M104 lies at the nearer edge of the 60 million light years distant Virgo cluster of galaxies, and at nearly a trillion solar masses, is one of the more massive galaxies in that group, even though relatively small (about 50 thousand light years across). In most images, the massive central bulge of the galaxy almost totally obscures the structure of the spiral disk, but digital photoediting and using different wavelengths to reveal different structures can make fine details easier to see.
Above, an HST image processed to provide a "typical" image of the galaxy. Even in this image, dark dust lanes in the outer part of the galaxy dramatically display its spiral nature; but fainter dust lanes near the center are swamped by the glare from the nucleus. (Credits: The Hubble Heritage Team (STScI/AURA), NASA) Below, a reworked version of the image above reduces glare from the nucleus, allowing spiral structure to be seen within the central regions, as well. (Credits: NASA, The Hubble Heritage Team (STScI/AURA), apod080308)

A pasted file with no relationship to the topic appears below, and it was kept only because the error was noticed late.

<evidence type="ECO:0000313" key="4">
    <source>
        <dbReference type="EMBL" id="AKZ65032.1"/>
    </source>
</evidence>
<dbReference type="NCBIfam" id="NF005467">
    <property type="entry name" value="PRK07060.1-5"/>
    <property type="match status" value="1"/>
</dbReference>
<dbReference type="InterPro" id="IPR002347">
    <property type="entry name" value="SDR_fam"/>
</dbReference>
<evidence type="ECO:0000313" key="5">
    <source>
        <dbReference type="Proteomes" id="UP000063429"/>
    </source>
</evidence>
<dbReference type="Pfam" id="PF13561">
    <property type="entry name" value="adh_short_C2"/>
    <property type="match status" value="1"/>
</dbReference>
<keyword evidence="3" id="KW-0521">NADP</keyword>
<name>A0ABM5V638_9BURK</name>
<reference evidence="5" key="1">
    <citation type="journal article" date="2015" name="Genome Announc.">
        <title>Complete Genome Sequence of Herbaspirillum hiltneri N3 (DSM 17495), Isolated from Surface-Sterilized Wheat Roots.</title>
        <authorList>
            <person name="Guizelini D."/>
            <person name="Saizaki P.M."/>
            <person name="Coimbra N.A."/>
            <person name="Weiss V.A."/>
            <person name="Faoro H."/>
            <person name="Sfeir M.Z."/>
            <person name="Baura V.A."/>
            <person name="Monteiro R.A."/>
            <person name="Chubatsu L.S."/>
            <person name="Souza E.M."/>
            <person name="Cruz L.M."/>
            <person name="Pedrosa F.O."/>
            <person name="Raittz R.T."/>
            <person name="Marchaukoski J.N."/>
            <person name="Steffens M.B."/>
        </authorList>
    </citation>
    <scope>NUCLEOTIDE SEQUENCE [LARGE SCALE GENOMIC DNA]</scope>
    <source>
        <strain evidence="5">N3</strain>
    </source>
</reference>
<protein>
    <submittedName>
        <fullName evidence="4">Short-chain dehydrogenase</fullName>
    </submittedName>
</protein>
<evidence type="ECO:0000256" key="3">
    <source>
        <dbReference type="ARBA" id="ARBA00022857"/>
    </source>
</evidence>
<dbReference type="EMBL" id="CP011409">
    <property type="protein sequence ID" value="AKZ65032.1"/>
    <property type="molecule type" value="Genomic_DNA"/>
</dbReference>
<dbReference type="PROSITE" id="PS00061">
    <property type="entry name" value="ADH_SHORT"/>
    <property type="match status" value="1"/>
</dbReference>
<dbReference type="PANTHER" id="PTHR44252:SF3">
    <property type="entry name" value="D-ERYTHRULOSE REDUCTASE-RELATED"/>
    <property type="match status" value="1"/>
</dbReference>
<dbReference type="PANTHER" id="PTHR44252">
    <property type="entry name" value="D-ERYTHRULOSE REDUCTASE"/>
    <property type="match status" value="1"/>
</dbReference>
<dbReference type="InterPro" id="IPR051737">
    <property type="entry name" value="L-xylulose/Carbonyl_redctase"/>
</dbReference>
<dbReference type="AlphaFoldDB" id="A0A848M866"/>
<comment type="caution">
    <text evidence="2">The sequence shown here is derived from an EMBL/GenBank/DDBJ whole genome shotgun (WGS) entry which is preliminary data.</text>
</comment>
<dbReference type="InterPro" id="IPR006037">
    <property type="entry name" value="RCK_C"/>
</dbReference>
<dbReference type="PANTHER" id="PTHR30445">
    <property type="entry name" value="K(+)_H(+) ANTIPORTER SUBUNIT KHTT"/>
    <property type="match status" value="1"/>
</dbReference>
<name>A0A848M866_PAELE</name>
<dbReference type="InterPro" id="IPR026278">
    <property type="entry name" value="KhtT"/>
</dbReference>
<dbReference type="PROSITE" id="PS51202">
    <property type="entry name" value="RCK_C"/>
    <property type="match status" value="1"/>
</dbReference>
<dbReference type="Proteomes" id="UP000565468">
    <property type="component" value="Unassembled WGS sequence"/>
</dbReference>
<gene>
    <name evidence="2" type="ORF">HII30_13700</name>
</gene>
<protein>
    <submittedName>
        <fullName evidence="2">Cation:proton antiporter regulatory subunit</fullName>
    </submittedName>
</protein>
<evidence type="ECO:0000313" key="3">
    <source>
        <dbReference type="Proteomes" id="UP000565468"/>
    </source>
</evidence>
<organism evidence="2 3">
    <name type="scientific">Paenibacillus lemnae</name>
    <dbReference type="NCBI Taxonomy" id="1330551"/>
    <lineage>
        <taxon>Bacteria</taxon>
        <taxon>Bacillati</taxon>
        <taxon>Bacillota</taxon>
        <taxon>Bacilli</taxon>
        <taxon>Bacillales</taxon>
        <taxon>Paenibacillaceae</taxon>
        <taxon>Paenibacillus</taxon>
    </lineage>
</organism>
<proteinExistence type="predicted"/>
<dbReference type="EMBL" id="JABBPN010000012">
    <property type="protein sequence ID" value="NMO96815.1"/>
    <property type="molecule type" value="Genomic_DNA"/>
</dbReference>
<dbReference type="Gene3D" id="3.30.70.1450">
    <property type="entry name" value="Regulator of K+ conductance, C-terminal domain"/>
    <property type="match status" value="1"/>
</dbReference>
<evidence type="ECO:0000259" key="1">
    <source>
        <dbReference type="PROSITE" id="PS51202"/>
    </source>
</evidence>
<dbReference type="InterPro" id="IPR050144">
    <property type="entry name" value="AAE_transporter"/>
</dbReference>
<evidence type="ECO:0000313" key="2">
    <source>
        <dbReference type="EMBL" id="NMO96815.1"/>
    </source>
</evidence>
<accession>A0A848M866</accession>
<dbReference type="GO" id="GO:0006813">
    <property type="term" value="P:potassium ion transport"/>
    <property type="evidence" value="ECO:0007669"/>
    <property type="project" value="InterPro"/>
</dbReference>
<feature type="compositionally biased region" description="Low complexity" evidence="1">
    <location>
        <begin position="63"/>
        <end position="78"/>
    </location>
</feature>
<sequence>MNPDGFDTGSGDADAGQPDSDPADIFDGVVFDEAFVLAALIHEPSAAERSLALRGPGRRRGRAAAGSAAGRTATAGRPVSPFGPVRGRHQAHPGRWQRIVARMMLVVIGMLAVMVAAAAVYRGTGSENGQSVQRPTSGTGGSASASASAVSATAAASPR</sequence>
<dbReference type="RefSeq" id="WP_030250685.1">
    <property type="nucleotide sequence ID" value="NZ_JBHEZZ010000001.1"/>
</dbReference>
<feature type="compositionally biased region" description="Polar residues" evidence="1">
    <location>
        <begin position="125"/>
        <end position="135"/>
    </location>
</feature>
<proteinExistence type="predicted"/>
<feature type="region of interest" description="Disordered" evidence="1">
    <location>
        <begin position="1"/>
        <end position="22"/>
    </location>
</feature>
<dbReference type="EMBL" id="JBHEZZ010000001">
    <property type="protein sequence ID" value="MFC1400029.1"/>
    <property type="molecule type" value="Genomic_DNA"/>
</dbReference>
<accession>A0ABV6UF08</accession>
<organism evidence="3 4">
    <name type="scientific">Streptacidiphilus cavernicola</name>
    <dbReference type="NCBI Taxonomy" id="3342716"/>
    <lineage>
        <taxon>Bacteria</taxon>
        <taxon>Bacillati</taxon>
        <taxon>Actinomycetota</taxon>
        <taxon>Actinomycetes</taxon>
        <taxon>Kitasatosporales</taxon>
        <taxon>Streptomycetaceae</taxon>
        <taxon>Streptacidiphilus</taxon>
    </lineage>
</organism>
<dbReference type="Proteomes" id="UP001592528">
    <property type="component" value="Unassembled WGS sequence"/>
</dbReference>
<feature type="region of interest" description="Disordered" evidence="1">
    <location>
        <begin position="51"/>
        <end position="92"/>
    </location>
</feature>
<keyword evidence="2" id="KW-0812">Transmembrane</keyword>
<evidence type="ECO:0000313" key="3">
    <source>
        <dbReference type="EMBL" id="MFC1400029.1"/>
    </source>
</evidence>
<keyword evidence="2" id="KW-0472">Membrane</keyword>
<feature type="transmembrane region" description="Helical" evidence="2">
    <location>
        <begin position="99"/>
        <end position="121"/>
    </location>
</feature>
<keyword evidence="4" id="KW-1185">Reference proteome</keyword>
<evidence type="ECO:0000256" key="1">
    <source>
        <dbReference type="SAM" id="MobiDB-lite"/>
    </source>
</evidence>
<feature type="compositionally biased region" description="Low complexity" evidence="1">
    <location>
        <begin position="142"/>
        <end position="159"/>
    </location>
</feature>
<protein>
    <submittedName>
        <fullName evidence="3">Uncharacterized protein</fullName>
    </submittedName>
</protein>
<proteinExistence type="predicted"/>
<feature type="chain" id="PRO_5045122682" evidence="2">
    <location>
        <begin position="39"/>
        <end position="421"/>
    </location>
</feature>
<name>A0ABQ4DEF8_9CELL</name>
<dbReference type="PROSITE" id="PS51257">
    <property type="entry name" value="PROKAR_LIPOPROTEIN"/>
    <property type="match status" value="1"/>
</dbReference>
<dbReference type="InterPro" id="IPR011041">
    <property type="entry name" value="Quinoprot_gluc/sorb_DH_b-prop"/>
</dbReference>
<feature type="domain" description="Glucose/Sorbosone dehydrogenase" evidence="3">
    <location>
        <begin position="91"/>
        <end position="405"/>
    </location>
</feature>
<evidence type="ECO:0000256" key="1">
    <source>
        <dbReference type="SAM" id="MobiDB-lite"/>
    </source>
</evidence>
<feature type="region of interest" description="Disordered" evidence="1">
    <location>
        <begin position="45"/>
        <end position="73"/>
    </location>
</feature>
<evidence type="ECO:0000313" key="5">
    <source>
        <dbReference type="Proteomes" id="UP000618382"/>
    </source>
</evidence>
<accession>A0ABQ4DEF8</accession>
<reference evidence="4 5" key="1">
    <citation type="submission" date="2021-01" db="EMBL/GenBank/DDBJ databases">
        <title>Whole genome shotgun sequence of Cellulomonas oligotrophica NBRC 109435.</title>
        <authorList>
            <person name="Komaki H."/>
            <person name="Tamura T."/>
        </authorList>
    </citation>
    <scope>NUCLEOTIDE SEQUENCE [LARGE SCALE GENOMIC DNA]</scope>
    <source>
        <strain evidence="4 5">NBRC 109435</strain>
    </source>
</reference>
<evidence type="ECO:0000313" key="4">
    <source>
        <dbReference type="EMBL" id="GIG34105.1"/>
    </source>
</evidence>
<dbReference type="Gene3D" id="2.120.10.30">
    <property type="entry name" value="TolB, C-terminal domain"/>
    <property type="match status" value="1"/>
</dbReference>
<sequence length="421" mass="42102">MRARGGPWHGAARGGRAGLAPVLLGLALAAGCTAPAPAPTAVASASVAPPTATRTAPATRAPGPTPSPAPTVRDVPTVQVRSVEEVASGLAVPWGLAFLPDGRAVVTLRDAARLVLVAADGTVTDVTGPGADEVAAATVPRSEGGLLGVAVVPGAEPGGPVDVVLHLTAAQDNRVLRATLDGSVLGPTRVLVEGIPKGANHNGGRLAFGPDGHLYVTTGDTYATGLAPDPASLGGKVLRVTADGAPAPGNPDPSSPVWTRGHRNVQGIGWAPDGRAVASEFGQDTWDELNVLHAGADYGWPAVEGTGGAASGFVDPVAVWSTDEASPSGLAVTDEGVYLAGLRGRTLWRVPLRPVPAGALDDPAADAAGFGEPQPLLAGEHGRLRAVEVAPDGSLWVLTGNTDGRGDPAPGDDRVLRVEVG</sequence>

Below, a Spitzer Space Telescope infrared image is combined with the HST image, in a false-color view which emphasizes the heat radiated by glowing clouds of gas and dust in the spiral arms. (Credits: JPL-Caltech/University of Arizona/STScI/NASA)